Put a very thin layer of oil in a fireproof dish and arrange layers of the vegetables sprinkling parsley and breadcrumbs, and season between layers. Repeat until dish is full. Finish with a layer of potatotes and sprinkle with oil. Bake at 200C, 400F, Gas 6 until a brown crust has formed.

Magical Mash - to serve 3
1 lb mashed potato,
1 egg, separated
1/8th pint (75ml) double cream
grated nutmeg, salt and pepper,
1/2 oz (12g) butter.
Whisk the egg yolk into the cream then beat this into the mashed potato. Season to taste.
Beat egg whites until very stiff and fold into the mash. Put into a buttered ovenproof dish and top with slivers of butter. Place under a very hot grill until the top is golden brown.
Tip: Always make mash using baked jacket potatoes, as they are much drier than using the normal boiled potato., they also seem to be lump free. The potato skins can be lightly brushed with oil and popped back into the oven to crisp up to use as 'dippers'.

Tuesday, October 17, 2006

Living on the Bread Line

How to manage on a small amount of money can be quite a challenge. The easiest way to approach this is to divide the weekly allowance for one (say £21) by seven (£3 for each day of the week), and that by three (for the three meals of the day) then at least we have a guide to how much can be spent per head, on each meal. With breakfast, this need cost no more than 25p. Porridge, made with milk and water costs very little and is one of the best breakfasts you can have, substantial enough to last you through to lunch. Or instead eat toast, choosing from a variety of toppings - baked beans, scrambled or poached egg, tomatoes, or mushrooms. Or boiled eggs on their own with 'soldiers'. Brown bread is far more filling than white so you don't need to eat so much. With breakfast costing so little, there will be 75p left over to add to the main meal of the day.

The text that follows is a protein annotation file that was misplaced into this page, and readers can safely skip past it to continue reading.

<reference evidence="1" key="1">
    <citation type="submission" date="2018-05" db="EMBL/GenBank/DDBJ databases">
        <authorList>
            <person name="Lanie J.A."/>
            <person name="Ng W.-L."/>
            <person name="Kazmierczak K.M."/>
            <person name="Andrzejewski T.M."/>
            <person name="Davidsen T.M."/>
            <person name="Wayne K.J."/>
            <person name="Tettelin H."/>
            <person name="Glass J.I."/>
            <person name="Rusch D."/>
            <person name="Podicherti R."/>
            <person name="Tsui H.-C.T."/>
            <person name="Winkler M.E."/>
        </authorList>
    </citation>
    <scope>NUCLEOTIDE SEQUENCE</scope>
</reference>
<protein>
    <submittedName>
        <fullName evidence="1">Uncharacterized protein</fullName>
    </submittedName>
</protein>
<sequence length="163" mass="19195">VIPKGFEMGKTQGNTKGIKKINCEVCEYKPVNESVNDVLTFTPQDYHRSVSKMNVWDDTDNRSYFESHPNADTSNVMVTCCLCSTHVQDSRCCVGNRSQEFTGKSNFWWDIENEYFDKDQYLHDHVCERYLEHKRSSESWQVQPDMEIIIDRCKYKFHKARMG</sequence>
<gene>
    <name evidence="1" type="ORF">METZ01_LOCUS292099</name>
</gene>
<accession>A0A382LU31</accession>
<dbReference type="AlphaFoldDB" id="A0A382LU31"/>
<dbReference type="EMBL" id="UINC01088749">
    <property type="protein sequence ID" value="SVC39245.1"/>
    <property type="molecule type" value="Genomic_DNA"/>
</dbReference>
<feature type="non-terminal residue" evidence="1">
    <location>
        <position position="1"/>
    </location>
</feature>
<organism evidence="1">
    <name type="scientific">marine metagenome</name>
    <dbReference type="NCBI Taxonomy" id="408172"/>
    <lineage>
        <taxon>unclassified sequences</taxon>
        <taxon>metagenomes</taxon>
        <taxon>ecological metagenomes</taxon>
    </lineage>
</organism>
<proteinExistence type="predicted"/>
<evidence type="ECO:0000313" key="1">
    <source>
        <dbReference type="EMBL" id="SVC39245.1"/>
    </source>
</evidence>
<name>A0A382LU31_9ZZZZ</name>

An inexpensive lunch will be soup, again eaten with bread. So again, more money left over to add to supper (do allow for any tea and coffee that will be drunk during the day). This probably means there will be now around £2 to spend on the main meal. Easy enough once you know how.
Here are three soup recipes I've discovered that are interesting to say the least. They also work.
Bread Soup - a traditional French soup. To serve four.
i/2 lb (250g) bread, broken into pieces
1 1/2 pints water (or milk, or stock)
2 oz (50g) butter
1 egg, pinch salt
Put the bread and water in a saucepan and leave to soak for 30 minutes. Add a pinch of salt and half the butter and simmer for 20 minutes, breaking the bread up with a spoon and, when quite smooth, break the egg into a soup tureen, drop in the last of the butter, pour in half the broth and stir well, then finally stir in the last of the broth. Serve hot.

Onion Soup - said to dispel the affects of intoxication (also called drunkard's soup)